Monday, 8 April 2013

Margaret Thatcher and Music

There are literally hundreds of songs written about Margaret Thatcher. The iron lady passed away today, and Britain’s can't decide whether they're happy, sad or just don't give a shit. Socialists have never been far and few between in the music industry and as the biggest cluster of UK socialism came about in punk rock, a conservative leader emerged. It's the late 70s and the 'thinking man's yobs' are inspiring a generation of left-wing ideology. The Clash are still one of Britain’s great believers in democracy, the band of the people and the only band that matters. Though The Clash only inspired this period of British oppression, they never themselves personally attacked Thatcher in their music. It was mostly the Bob Dylan, Woody Guthrie, Clash inspired Billy Bragg.

Bragg's socialist folk-punk became his trademark instantly, using Thatcher as his pedestal. It's true that Bragg would be nowhere without Thatcher, his biggest influence and the most important woman in his life. Bragg said in 1986: "There is power in a factory, power in the land, power in the hands of a worker. But it all amounts to nothing if together we don't stand, there is power in a union." Said right after the miner strikes, high unemployment and the highest amount of union members. Shouts of socialism came back to Britain as Bragg covered and adapted this from America's 1862 "Battle Cry of Freedom" and Joe Hill's "There Is Power In A Union". His track "Thatcherites" outlined his thoughts on Thatcherism during the iron lady's reign. But it's Bragg's "Between the Wars" that stands out in his anti-Thatcher discography, with proceeds donated to the striking miner’s fund.

The Beat's "Stand down Margaret" was a simple message. It wasn't just about having her resign from her post as British prime minister. They wanted her to get off the high horse, stop talking down to people and stand down from politics: "I see no chance of your bright new tomorrow, so stand down Margaret". This left-wing musical following started to hit the charts, and as punk rock grew, as did the sub-genres and every band that came with it, all under the united alias of left-wing support. Even music’s biggest cock Morrissey wrote a hate song towards Thatcher. From his debut solo album Viva Hate, with creative guitar work by Vini Reilly came "Margaret on the Guillotine". With an album title that reads Hate, it's no surprise that Morrissey focusses on the eventual death of Thatcher, going as far to question: "When will you die?" Times were tough, people’s lives were ruined and The Smiths had just broken up. However I don't condone Morrissey wishing the death one’s life, even if this person was turning the country upside down. One day I hope to find many songs wishing Morrissey to shut up.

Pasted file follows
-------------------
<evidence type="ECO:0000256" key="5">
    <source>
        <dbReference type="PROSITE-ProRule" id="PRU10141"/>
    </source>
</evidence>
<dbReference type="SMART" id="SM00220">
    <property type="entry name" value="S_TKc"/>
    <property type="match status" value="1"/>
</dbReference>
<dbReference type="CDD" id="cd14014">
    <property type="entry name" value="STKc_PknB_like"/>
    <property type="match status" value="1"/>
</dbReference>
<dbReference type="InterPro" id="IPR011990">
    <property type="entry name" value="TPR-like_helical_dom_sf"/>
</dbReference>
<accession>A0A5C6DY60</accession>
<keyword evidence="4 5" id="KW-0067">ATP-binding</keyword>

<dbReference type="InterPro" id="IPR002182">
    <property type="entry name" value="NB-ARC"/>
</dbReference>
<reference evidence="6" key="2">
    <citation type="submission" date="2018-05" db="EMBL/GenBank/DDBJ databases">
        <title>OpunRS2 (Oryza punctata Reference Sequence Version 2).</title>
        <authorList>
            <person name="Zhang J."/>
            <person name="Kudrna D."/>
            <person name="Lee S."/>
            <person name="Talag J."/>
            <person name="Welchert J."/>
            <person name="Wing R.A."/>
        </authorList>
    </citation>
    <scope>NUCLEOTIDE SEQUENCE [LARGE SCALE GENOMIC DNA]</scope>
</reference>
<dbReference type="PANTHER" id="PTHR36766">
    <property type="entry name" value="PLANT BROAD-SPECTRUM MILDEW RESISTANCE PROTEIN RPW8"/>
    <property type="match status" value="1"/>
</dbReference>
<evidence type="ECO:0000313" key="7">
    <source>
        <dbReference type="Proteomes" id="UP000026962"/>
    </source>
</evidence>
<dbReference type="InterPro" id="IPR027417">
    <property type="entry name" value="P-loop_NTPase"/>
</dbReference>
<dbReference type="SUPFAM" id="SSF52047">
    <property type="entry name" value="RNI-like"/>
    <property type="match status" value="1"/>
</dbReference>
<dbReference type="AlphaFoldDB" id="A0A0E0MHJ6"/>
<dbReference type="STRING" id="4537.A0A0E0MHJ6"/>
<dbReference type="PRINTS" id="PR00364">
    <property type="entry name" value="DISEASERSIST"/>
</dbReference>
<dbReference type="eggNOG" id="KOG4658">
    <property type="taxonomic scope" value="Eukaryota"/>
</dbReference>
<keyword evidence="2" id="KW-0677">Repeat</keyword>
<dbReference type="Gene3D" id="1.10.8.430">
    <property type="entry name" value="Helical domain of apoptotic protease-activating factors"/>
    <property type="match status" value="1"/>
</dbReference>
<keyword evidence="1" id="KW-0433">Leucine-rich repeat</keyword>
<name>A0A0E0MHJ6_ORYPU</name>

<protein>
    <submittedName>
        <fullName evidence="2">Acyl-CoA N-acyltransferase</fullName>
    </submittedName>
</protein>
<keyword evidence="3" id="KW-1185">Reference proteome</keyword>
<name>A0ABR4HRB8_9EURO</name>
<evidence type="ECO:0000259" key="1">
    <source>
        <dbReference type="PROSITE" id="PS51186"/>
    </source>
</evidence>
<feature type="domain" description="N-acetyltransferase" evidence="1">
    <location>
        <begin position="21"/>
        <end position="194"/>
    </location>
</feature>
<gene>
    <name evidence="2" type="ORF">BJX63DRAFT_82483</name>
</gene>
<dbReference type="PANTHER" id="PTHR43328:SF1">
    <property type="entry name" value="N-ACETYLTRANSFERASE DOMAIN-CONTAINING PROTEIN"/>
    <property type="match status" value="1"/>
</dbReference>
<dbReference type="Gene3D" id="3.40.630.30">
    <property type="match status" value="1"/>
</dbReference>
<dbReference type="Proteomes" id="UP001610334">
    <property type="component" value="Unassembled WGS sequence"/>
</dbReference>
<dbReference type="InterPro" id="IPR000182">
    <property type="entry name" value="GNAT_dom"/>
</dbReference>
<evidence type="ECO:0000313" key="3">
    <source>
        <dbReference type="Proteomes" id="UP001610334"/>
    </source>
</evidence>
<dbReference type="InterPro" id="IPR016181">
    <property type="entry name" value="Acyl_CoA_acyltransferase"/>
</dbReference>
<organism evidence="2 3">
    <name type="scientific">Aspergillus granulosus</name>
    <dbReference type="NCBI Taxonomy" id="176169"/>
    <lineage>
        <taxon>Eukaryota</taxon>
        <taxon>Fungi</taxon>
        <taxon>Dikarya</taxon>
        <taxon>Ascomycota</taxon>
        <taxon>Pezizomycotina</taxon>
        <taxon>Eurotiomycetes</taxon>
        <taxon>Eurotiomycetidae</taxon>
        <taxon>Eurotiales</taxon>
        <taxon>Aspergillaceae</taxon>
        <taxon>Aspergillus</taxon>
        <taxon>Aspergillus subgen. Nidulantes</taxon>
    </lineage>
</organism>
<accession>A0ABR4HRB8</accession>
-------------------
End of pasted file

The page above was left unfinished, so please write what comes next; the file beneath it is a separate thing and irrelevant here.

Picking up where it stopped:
There was none more socially equipped than a reggae outfit from Birmingham fresh off the doll, UB40. 1980's "Madame Medusa" was a chaotic and angrily directed track to the iron lady: "From the tombs of ignorance, of hate and greed and lies. Through the smoke of sacrifice, watch her figure rise." Wherever you turned, artists were writing songs about Thatcher. Dead Kennedy's, The Specials, Crass and even Elton John directed songs towards her and the tory party. Chumbawamba trailed in the background as protest songs became popular once again. Elvis Costello sang: "I'll stand on your grave and tramp the dirt down," in 1989, a passionate and attacking song that was felt by those affected by the tory regime in the 80s. These artists were angry and upset at how her government were changing Britain; the music tells this story from the working man and not the newspaper.

Her relationship with popular music is one amusing and bemusing at the same time. No other prime minister or political leader has received such backlash and opposition through the use of song. Today artists still sing about Thatcher, even Frank Turner has a song called "Thatcher Fucked the Kids". These were not your average protest songs. Where the usual protest songs tackle social unjust and civil unrest, Costello, Bragg and co protested from the heart and with courage. The anger directed to not a group of people, but one individual is almost unheard of, Thatcher was this person. 

Today marks the day Costello shines his boots and Morrissey finds his answer, not much else. Thatcher died, but the songs about her will live on. Careers have been lost and made thanks to the cathargic prime minister. The hatred is everywhere, today isn't a day of sorrow, and it’s a day of retribution for the miners, the dockers, those that fell from unemployment and the musicians that are left-wing. The financial growth and economic policies that are still rendered positive today doesn't and didn't matter to the song-writers. Her conservative policies tore down decades of socialism that Labour had in place.

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